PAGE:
Food exports from Saint Vincent and the Grenadines increased during the first month of 2022, signalling an evident recovery in the agriculture sector of this Caribbean country, following the severe impact of the La Soufriére volcano eruptions in 2021.
A total of 516,753 kilos of agricultural and fisheries products, valuing 1,301,317 dollars, were sold by the island nation to thirteen countries in January, according to data disseminated by the Ministry of Agriculture, Forestry, Fisheries, Rural Transformation, Industry, and Labour. The Ministry is headed by Saboto Caesar.
An inter-annual comparison to January 2021 reveals that there has been a 5% increase in the quantity of exported products and a 38% increase in the value.
It began with the first large eruption of La Soufriére on 9 April 2021, and Saint Vincent and the Grenadines has experienced 32 other eruptions thereafter.
The natural disaster forced the evacuation of some 30,000 people from their homes, most of them farmers, given that the majority of the land adjoining the volcano is used for agricultural production.
Many farmers lost crops due to the ashfall on their land, compelling the government to declare a food security emergency. The State gave economic assistance to small farmers and hired tractors to plow the land to enable crops to be sown again.
The country received the support and solidarity of organizations and governments from the Americas and other parts of the world. Among them, Minister Caesar recognized the importance of the support of the Inter-American Institute for Cooperation on Agriculture (IICA) to rapidly revive production and guarantee food security.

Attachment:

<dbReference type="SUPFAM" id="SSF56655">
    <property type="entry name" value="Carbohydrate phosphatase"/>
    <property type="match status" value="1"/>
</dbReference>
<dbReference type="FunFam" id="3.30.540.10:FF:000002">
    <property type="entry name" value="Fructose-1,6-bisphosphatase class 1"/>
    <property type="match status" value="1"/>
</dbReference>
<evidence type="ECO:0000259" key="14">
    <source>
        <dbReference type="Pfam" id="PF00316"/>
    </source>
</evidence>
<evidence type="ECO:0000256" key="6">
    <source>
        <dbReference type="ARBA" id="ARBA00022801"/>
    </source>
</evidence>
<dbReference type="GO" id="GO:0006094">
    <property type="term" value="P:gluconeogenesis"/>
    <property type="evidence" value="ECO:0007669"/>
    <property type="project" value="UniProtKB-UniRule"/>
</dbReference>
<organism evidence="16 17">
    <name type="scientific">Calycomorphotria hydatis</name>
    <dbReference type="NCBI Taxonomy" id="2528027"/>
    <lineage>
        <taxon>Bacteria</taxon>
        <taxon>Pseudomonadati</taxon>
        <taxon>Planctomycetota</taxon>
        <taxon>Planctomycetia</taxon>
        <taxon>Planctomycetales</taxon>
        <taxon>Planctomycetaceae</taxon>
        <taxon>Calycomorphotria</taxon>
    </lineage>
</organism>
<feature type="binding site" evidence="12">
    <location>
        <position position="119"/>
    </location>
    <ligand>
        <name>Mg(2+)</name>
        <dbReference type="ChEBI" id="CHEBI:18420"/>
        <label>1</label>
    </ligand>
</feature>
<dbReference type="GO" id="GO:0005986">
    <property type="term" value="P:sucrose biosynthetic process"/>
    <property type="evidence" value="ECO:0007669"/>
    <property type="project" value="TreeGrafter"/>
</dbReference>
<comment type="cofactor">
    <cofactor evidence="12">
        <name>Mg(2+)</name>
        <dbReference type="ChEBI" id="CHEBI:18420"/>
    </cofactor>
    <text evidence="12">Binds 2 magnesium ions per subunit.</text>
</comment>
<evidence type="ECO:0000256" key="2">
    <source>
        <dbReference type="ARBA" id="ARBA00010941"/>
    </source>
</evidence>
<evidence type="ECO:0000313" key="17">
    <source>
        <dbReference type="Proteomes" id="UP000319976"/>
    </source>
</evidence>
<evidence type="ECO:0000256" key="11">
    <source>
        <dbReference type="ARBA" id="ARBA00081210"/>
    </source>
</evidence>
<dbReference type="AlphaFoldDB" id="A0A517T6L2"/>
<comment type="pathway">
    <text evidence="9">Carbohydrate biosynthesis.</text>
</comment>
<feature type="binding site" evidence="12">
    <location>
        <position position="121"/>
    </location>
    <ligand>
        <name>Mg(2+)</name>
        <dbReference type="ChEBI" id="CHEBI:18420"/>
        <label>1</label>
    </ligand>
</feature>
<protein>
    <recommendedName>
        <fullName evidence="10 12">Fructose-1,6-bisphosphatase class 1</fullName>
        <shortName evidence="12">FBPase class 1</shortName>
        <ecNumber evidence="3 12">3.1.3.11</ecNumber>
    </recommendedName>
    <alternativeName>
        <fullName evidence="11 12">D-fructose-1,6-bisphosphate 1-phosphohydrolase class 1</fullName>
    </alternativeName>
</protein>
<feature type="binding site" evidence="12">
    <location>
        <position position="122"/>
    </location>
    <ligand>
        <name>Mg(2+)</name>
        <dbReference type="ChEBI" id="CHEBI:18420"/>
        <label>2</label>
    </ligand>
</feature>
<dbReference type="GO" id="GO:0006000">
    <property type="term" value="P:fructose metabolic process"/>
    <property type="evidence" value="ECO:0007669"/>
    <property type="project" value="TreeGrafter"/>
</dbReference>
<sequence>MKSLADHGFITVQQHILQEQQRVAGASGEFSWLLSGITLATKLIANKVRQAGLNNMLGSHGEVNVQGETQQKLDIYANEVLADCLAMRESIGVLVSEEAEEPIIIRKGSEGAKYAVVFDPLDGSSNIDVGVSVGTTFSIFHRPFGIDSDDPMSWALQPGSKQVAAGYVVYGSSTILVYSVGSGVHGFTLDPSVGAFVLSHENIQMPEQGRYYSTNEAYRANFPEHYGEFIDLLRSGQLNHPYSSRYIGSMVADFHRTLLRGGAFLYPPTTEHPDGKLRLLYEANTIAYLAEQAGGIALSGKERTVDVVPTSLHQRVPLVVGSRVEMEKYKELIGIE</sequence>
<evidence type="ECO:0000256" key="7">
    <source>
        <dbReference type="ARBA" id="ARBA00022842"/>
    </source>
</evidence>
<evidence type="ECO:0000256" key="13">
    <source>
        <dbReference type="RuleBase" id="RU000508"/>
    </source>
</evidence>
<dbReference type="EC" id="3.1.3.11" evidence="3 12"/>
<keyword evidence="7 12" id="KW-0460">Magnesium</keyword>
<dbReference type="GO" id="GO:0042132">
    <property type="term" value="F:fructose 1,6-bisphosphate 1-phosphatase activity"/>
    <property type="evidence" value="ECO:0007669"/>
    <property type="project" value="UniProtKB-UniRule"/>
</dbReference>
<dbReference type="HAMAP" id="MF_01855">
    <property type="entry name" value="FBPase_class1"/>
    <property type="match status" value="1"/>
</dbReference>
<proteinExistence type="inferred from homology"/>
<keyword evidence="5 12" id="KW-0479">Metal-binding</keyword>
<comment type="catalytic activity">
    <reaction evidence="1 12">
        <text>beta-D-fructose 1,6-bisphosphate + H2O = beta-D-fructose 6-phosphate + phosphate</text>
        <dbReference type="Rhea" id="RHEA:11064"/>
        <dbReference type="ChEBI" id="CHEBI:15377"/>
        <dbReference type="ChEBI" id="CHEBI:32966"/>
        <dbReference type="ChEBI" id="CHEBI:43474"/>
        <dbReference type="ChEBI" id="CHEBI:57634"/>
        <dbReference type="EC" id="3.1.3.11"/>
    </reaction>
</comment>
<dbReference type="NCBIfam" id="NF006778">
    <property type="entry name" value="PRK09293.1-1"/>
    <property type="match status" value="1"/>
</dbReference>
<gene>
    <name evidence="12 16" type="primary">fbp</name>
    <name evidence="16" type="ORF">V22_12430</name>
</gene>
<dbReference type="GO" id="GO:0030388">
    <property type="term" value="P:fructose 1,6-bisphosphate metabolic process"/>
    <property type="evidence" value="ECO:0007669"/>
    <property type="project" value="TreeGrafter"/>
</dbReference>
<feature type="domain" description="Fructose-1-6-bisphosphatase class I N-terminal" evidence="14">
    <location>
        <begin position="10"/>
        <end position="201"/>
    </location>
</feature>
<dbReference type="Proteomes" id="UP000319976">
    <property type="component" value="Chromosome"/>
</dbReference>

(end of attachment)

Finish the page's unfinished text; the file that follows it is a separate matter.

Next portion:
Agriculture in Saint Vincent and the Grenadines is largely in the hands of small, family farmers. Caesar indicated that the country has approximately 8,000 and 1,500 registered farmers and fisherfolk, respectively.
The United States was the main destination for the country’s exports in 2022, which represented a value of more than 300,000 dollars. Trinidad and Tobago and Barbados followed in second and third place. The other ten export destinations were Anguilla, Bouvet Island, the British Virgin Islands, Canada, France, Great Britain, Grenada, St. Kitts and Nevis, Saint Lucia and Saint Martin.
In total, there were 42 types of exported agricultural and fisheries products, including tubers, vegetables, fruit, spices and lobster.